“We reached on 21st February as we were escorted from the state border. Everything was fine till 4.30 PM in the evening and suddenly stone pelting started. At around 11.30 PM as the situation went out of control one guy was shot in the police firing that ignited the whole situation. Their idea was to burn the secretariat right next to the hotel where the delegates and artists were staying. They were targeting the government vehicles initially but when a person was shot it spiralled into more violence,” he narrated.
Another popular band from the northeast, Alobo Naga & the Band, lost their vehicle and instruments worth Rs 6 lakhs.
“It’s hard to explain the relationship and the emotional attachment we had with our instruments, no money can repay the intimacy we build with our instruments over these years. We lost more than 25 items, some of which had been with us for over a decade,” expressed the lead singer of the band.
Another renowned Assamese artist Kopil Bora who was also in Itanagar, sharing his harrowing experience with G Plus said, “It takes just 20 minutes to reach the Assam border from Itanagar but it seemed like the longest journey of my life. It was like a scene out of a movie. We were inside a hotel near the secretariat where the action was going on. In the morning it was a peaceful rally but later it turned violent. There was stone pelting and suddenly they started burning vehicles right in the middle of the road. Thankfully the delegates, participants and artists were not harmed and somehow managed to flee the spot. However, they lost all their belongings and instruments and their vehicles were reduced to ashes.”
What is PRC?
Permanent resident certificate is a legal document issued to Indian citizens that serves as evidence of residence and is required to be submitted as residential proof for official purpose. It helps in availing domicile-linked quotas for admission to educational institutions and in government jobs.
Who gets PRC in Arunachal Pradesh?
Communities listed as Arunachal Pradesh Scheduled Tribes (APST) have been given PRC status because they are considered the original natives of the state. Several other communities have been demanding the status to get domicile-linked benefits. These non-APST communities say that while their names are on land records, they do not get “pattas” (ownership documents).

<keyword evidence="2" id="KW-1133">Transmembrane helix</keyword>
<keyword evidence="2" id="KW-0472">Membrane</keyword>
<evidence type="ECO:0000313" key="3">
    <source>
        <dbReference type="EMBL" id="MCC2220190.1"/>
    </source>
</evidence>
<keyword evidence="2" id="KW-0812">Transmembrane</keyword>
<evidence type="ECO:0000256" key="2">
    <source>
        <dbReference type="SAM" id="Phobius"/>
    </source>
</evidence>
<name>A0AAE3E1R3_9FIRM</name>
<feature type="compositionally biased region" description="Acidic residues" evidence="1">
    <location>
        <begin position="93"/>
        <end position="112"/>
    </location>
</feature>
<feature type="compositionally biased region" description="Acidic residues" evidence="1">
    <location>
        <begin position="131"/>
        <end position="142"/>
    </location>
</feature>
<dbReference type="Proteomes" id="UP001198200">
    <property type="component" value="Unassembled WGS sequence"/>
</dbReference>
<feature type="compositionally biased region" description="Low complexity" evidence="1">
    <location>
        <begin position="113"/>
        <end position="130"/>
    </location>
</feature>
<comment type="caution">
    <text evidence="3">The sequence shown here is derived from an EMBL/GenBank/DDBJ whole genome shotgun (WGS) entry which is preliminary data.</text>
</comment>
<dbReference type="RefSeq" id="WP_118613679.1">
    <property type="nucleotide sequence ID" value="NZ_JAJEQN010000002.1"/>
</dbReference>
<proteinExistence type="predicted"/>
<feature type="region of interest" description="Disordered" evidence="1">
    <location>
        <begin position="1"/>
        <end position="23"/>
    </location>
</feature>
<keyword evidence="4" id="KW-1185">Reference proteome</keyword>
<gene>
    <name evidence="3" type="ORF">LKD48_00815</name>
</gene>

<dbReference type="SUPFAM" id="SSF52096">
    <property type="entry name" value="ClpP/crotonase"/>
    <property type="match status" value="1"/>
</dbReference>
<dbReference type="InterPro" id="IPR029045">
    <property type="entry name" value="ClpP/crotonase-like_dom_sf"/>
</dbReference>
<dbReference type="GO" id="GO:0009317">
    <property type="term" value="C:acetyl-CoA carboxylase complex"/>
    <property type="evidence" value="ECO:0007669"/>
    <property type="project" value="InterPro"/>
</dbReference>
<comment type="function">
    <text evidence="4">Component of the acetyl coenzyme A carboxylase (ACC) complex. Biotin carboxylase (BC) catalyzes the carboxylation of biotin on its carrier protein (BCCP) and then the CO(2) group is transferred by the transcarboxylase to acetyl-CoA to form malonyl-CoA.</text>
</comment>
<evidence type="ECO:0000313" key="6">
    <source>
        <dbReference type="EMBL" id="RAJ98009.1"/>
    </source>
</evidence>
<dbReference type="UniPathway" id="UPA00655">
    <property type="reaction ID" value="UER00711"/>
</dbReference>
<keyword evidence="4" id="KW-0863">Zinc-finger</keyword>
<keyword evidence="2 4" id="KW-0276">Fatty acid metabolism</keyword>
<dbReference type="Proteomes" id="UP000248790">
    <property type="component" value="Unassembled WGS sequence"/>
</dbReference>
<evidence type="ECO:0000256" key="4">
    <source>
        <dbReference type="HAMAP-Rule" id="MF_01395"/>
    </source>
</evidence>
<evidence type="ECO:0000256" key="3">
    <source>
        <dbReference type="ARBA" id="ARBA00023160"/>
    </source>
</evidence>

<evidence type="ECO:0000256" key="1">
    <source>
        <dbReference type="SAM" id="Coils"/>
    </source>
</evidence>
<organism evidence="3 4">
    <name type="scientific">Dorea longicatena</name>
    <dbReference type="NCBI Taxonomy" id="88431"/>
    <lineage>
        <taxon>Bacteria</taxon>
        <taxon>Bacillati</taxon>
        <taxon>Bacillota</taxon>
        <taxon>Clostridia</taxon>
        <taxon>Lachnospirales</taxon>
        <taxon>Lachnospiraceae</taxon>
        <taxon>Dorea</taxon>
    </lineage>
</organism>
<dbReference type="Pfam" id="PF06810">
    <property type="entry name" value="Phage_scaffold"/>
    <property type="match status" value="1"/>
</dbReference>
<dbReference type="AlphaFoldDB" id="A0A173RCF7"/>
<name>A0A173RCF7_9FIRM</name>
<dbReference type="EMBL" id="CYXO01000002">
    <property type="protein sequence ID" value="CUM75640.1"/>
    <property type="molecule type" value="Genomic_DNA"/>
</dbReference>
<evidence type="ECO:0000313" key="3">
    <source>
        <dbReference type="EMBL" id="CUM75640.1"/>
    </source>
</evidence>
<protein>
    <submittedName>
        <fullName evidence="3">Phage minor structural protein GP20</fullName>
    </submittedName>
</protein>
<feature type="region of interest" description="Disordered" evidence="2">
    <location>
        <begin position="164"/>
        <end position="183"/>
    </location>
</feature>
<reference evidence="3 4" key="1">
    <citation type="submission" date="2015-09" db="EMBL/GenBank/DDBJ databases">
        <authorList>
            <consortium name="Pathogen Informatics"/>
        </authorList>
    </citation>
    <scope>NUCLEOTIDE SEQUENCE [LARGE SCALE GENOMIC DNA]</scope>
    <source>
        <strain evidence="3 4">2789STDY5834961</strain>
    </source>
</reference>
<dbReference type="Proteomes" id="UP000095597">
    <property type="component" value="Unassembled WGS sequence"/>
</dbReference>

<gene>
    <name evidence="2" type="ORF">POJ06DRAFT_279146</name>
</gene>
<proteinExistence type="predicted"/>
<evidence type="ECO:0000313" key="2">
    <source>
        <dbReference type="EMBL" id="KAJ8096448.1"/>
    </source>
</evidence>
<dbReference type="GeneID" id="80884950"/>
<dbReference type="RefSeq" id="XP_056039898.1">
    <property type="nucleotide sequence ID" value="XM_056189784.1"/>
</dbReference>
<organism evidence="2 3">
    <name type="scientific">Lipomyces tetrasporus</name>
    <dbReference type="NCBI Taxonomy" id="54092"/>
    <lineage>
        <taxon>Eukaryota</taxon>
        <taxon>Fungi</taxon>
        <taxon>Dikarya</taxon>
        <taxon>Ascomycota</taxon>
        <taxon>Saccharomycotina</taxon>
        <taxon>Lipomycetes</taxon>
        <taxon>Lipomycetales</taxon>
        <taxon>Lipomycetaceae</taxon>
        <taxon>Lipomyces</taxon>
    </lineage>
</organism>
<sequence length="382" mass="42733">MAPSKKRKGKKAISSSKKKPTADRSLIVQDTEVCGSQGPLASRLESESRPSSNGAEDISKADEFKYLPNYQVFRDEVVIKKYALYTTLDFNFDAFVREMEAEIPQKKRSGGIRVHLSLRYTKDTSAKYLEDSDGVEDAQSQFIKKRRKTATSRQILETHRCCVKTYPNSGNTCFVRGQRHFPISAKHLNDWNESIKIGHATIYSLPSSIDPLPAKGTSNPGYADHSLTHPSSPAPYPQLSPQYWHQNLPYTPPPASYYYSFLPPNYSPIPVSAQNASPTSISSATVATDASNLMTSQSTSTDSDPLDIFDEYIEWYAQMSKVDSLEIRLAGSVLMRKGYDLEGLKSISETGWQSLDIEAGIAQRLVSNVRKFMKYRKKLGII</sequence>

What has the state government proposed?
The BJP-led government in Arunachal Pradesh considered issuing the PRC to six non-APST communities living in Namsai and Changlang districts and to the Gorkhas living in Vijaynagar. Amongst those communities are Deoris, Sonowal Kacharis, Morans, Adivasis and Mishings. Most of these communities are recognised as Scheduled Tribes in neighbouring Assam.
Why do APST communities not want other communities to get PRC?
APST communities say that giving other communities PRC will dilute the Bengal Eastern Frontier (Regulation) Act 1873, which says that all non-residents and visitors to Arunachal Pradesh must get a permit to travel to the state and stay there. The APST communities say that allowing residency to other communities will lead to many non-tribals entering the state.
Why has it become a political fight?
While some APST communities feel the BJP-led government is pursuing the issue for political ends at the cost of “locals” others have supported giving PRC to non-tribals living in the state for a long time, with a caveat that it will only be used for educational and employment purposes.
Has the matter ended?
Amidst protests and violence erupting in the state, chief minister Pema Khandu, on the night of February 24, announced that PRC will never be taken up in the state keeping in mind the sentiments of the people. No incidents of violence have been reported in Arunachal Pradesh since the announcement but the situation remains tense.